"Perhaps another dreadful conflict is to be sustained. If to please the people, we offer what we ourselves disapprove, how can we afterward defend our work? Let us raise a standard to which the wise and honest can repair. The event is in the hands of God." If, in this memorable speech, Washington counseled immediate action, and thereby cemented the opposing sentiments of the convention by one decisive and imperishable step; if he now laid the foundation of honesty and purity in constitutional government, we, the heirs of this rich legacy, are indebted no less to another Virginian for making the constitution practically all that it has been, is, and yet may be.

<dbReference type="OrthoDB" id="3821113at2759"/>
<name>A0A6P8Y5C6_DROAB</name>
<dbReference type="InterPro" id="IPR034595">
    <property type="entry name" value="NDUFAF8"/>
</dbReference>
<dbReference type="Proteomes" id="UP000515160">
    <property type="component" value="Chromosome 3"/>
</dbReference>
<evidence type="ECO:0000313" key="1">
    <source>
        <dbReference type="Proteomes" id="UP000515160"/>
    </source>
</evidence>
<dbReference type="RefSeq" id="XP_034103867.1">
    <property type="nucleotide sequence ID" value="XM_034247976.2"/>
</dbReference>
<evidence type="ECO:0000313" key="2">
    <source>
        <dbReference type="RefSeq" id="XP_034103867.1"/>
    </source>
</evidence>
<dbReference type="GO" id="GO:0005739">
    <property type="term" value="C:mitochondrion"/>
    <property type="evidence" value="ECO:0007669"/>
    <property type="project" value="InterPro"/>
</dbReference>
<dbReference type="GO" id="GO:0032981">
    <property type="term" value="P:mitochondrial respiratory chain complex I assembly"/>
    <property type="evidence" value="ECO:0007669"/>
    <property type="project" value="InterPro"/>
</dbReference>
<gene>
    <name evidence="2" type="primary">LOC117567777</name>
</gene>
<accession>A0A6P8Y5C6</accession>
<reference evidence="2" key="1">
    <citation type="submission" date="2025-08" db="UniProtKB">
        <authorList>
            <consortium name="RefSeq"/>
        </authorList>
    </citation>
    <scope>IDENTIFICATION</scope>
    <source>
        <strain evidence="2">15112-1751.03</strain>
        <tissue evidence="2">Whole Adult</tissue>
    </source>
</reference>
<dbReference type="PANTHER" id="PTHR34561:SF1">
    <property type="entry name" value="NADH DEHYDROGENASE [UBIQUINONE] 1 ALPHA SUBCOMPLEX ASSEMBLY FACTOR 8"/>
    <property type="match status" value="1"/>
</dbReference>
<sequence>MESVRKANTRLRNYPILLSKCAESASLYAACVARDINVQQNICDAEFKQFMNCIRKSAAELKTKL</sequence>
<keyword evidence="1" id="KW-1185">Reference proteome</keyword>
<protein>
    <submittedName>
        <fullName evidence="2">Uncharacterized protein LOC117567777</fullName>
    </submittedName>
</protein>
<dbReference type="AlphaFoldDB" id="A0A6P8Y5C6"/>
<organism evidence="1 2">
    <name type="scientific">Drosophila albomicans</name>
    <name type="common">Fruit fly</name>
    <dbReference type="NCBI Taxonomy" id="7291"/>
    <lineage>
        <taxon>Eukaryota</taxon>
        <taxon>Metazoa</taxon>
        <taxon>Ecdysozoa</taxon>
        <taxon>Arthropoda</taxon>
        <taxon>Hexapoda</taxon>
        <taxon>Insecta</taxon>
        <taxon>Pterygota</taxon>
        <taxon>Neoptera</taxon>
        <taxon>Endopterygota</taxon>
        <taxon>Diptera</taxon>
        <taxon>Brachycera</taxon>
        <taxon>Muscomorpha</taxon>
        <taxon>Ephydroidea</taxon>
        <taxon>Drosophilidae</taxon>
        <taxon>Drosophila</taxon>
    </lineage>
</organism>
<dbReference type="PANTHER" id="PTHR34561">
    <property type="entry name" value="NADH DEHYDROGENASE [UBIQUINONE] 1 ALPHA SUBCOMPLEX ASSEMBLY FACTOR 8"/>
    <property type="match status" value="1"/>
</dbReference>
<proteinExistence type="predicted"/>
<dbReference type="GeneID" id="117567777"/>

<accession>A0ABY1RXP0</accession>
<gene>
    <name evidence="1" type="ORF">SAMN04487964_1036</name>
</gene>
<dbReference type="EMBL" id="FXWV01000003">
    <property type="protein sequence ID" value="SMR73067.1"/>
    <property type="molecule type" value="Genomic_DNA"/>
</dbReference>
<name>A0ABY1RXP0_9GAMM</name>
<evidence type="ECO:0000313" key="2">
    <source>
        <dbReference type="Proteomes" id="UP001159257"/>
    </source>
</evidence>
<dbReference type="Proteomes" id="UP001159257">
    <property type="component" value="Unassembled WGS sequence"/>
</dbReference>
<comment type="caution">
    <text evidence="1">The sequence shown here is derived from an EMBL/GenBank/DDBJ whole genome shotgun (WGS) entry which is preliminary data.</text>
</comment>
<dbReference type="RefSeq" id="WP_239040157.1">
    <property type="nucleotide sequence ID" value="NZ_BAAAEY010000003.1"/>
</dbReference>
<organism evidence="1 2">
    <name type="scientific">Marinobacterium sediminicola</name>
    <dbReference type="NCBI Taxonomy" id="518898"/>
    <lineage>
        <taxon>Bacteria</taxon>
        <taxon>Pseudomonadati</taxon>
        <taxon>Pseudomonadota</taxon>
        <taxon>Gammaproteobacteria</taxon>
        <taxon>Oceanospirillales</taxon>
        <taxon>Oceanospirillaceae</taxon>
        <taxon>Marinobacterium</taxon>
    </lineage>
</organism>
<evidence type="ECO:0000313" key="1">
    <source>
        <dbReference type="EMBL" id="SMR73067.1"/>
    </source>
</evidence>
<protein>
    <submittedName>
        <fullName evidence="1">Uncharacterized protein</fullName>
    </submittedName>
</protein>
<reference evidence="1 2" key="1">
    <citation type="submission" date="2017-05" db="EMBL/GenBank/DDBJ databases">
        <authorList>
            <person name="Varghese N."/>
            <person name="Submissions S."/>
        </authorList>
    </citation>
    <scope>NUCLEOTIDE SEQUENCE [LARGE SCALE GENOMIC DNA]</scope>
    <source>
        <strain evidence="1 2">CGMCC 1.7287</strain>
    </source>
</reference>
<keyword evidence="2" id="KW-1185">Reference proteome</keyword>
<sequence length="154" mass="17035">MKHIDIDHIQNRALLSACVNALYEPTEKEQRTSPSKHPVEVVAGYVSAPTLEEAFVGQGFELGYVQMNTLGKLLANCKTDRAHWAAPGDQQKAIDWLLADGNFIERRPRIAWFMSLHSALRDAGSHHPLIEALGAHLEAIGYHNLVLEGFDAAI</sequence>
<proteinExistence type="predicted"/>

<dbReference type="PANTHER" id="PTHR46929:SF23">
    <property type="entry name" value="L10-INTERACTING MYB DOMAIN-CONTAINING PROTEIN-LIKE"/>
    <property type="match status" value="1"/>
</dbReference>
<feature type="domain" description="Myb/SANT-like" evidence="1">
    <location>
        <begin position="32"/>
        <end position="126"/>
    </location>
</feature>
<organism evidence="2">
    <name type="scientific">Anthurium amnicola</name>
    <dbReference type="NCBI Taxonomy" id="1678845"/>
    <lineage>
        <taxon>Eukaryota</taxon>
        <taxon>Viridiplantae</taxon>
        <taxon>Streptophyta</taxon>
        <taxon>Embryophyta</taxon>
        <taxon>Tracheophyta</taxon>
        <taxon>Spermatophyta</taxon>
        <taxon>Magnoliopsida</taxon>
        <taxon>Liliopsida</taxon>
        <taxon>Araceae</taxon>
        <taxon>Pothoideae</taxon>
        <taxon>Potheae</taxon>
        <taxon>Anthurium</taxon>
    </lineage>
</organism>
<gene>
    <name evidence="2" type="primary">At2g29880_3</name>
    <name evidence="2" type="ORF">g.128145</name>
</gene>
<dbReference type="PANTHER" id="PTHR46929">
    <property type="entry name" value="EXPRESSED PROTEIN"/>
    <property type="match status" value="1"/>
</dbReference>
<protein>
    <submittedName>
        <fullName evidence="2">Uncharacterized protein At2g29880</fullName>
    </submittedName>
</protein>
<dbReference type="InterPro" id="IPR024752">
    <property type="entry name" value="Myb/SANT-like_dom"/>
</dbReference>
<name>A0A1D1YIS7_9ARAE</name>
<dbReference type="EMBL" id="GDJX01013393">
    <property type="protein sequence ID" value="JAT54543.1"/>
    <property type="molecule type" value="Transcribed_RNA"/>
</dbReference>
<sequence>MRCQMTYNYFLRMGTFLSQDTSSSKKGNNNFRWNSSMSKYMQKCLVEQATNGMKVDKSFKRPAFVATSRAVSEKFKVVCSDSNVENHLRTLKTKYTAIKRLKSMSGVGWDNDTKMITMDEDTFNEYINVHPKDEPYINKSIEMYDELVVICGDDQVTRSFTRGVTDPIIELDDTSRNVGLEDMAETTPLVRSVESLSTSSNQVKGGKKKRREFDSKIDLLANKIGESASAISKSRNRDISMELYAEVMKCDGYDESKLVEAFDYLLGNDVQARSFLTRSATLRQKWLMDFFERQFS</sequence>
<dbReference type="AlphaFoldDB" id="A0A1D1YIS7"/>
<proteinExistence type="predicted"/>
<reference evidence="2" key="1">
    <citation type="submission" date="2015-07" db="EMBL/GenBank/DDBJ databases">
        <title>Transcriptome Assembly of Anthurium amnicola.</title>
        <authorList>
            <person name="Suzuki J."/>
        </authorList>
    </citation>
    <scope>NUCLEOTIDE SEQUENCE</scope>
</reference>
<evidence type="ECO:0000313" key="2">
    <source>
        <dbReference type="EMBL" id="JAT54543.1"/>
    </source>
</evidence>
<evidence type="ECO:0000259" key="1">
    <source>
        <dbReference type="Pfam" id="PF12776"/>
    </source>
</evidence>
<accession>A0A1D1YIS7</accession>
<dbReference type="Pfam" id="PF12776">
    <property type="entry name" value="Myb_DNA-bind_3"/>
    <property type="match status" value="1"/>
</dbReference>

To John Marshall, Chief Justice of the United States from 1801-1835, do we turn with gratitude for lifting these resolutions from the mist and cloud of doubt, to be the radiant source of light and life, and happiness to millions of enraptured freemen. When, as yet, the constitution was a doubtful experiment, Judge Marshall by his clear, unanswerable logic, laid it before an eager world as a wonderful combination of liberty and law, and by his practical construction of its beneficent provisions he established it in the hearts and minds of his fellow-citizens as a wise and never-to-be-abandoned system of free government.


At the close of the momentous deliberations of the Constitutional Convention the plan adopted was disapproved by Edmund Randolph, but in June, 1788, when it was submitted to the Virginia Convention, in Richmond, for ratification, he pronounced decidedly for it.